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Thu, May 02, 2019
“A woman must continually watch herself. She is almost continually accompanied by her own image of herself. Whilst she is walking across a room or whilst she is weeping at the death of her father, she can scarcely avoid envisaging herself walking or weeping. From earliest childhood she has been taught and persuaded to survey herself continually . . . One might simplify this by saying: Men look at women. Women watch themselves being looked at.”—John Berger, Ways of Seeing (1972)
Every new TV season brings us the eternal return of the reality series The Bachelor or one of its spinoffs, from The Bachelorette to Bachelor in Paradise. Regardless of which season or variation of the show, you can count on it to provide a satisfyingly sickening stream of toothsome smiles, figure-hugging outfits, champagne, grottos, and roses. But, above all, the show aims to create an alternate universe of uncanny-valley-level glamor and drama, turning the human participants into caricatures. (For a sharp take on the way reality show participants are portrayed, check out the “Basement Affair” episode of the Decoder Ring podcast.)
However, glimpses of the Bachelor contestants’ awkward humanity shine through the cracks of the caked-on gloss. Penny Lane’s video Normal Appearances pulls out these moments from the show’s seamless narrative flow and creates a revealing montage. Bra-strap adjusting, swimsuit-bottom tugging, and hair fidgeting are all caught on tape, which Lane emphasizes by removing the show’s original soundtrack. In its place is a soundtrack (created by Lane and the Wexner Center’s Paul Hill in our Film/Video Studio during a 2017 residency) of Foley sound effects highlighting this facet of the onscreen action.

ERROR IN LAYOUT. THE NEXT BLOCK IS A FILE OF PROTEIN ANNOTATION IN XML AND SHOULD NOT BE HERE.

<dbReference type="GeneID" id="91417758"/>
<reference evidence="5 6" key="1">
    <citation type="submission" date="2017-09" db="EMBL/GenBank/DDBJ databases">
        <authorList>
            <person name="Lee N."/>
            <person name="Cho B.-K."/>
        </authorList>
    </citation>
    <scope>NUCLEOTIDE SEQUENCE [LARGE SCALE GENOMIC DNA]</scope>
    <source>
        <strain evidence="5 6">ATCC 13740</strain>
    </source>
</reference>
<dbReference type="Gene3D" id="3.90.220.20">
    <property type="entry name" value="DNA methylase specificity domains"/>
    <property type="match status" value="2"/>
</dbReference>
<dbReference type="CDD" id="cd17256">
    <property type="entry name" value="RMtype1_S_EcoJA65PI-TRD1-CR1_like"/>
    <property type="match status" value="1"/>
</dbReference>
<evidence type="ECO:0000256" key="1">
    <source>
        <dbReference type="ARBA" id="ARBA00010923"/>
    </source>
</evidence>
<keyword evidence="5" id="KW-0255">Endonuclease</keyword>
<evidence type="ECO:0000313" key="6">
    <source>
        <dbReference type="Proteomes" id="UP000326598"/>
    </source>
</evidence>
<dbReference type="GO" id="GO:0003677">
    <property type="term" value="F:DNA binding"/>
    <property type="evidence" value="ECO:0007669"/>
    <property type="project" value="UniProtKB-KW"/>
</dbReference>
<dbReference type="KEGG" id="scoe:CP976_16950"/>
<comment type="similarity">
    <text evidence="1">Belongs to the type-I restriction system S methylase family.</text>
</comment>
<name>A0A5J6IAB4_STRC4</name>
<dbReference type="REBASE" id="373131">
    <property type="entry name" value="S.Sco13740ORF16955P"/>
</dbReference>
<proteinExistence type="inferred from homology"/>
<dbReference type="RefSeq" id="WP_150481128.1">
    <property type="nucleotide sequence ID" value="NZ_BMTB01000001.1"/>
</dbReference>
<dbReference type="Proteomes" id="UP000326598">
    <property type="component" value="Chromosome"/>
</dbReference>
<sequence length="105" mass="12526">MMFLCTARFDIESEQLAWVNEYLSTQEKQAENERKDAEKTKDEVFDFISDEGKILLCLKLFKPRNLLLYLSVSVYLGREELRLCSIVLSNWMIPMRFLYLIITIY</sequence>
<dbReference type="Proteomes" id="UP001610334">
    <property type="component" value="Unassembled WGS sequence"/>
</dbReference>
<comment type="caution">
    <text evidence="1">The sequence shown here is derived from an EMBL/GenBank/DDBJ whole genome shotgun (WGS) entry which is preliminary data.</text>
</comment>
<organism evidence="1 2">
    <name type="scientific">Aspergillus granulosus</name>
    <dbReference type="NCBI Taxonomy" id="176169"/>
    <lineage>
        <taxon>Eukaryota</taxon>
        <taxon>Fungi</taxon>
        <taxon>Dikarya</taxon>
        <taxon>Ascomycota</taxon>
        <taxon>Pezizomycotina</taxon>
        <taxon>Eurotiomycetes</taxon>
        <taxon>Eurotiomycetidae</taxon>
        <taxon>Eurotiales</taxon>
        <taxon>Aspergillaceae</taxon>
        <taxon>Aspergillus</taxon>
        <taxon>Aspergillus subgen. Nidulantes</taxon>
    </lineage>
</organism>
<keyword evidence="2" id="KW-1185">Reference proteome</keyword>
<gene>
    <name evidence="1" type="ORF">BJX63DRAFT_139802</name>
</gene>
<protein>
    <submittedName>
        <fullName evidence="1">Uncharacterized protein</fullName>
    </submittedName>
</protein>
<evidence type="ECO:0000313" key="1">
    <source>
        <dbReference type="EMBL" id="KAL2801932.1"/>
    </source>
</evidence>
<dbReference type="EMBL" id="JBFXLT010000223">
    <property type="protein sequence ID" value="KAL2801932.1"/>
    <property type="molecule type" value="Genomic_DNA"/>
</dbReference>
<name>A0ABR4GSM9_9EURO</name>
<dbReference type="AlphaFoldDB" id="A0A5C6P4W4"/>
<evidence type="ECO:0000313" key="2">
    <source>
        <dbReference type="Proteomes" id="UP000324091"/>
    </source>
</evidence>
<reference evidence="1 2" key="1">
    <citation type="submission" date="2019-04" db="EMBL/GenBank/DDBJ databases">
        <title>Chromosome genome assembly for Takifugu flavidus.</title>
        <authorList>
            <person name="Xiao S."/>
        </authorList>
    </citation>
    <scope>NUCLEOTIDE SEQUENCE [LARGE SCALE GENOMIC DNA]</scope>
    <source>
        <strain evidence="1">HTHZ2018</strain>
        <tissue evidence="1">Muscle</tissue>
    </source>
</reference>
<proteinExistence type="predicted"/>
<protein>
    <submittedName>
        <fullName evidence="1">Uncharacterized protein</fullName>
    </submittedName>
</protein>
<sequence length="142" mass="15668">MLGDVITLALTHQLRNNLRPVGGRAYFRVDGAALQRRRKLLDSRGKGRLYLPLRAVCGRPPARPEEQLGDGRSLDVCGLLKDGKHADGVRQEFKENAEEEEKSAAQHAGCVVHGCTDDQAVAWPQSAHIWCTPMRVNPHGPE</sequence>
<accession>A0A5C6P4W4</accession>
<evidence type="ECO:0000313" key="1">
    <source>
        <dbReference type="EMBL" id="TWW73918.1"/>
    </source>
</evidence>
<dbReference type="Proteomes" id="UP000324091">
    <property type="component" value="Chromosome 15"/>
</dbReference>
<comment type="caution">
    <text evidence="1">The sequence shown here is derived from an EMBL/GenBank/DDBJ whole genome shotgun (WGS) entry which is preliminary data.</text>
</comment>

This effect relocates the Bachelor universe to a realm of nonstop self-consciousness. The women’s uncomfortable outfits alternate between pageant-like ornateness and ridiculous styling according to show’s requirements, which don’t often overlap with the needs of being a person navigating those spaces (high heels on the beach?!). These moments cut through whatever narrative the show is trying to tell and finds some authenticity, presenting the self-awareness not just of being a subject under the camera’s constant gaze, but also of just being a woman in the world.
Lane has called Normal Appearances an “ambiguous fan video” to indicate that it takes a more critical stance than most fan videos. But the word ambiguous also works perfectly to describe the state of mind of the women featured in these clips. Solely through the orchestration of gestures, Normal Appearances captures the ambiguous existence of these (and perhaps all) women as their desire to be looked at falls apart and a self-conscious desire to disappear comes to the fore. Somehow, through careful viewing, astute editing, and delirious sound effects, the artificially enhanced vision of hetero-femininity in The Bachelor can subversively convey the discomforts of being a woman in the world.
Associate Curator, Film/Video
Penny Lane (b. Lynn, MA, 1975) is an award-winning nonfiction filmmaker who was named one of Filmmaker Magazine’s “25 New Faces of Independent Film” and a Chicken & Egg Breakthrough Award winner. Her most recent feature-length documentary, Hail Satan? (2019), debuted at the Sundance Film Festival and is screening at the Wexner Center on May 10–11, with Lane in attendance. She has received grants from the Sundance Institute, Creative Capital, Cinereach, and the Puffin Foundation. She was named “Most Badass!” at the Iowa City Documentary Film Festival in 2009. She received her MFA in integrated electronic arts at Rensselaer Polytechnic Institute and her BA in American culture and media studies at Vassar College. She has taught film, video, and new media art at Colgate University, Bard College, Hampshire College, and Williams College. And, yes, Penny Lane is her real name.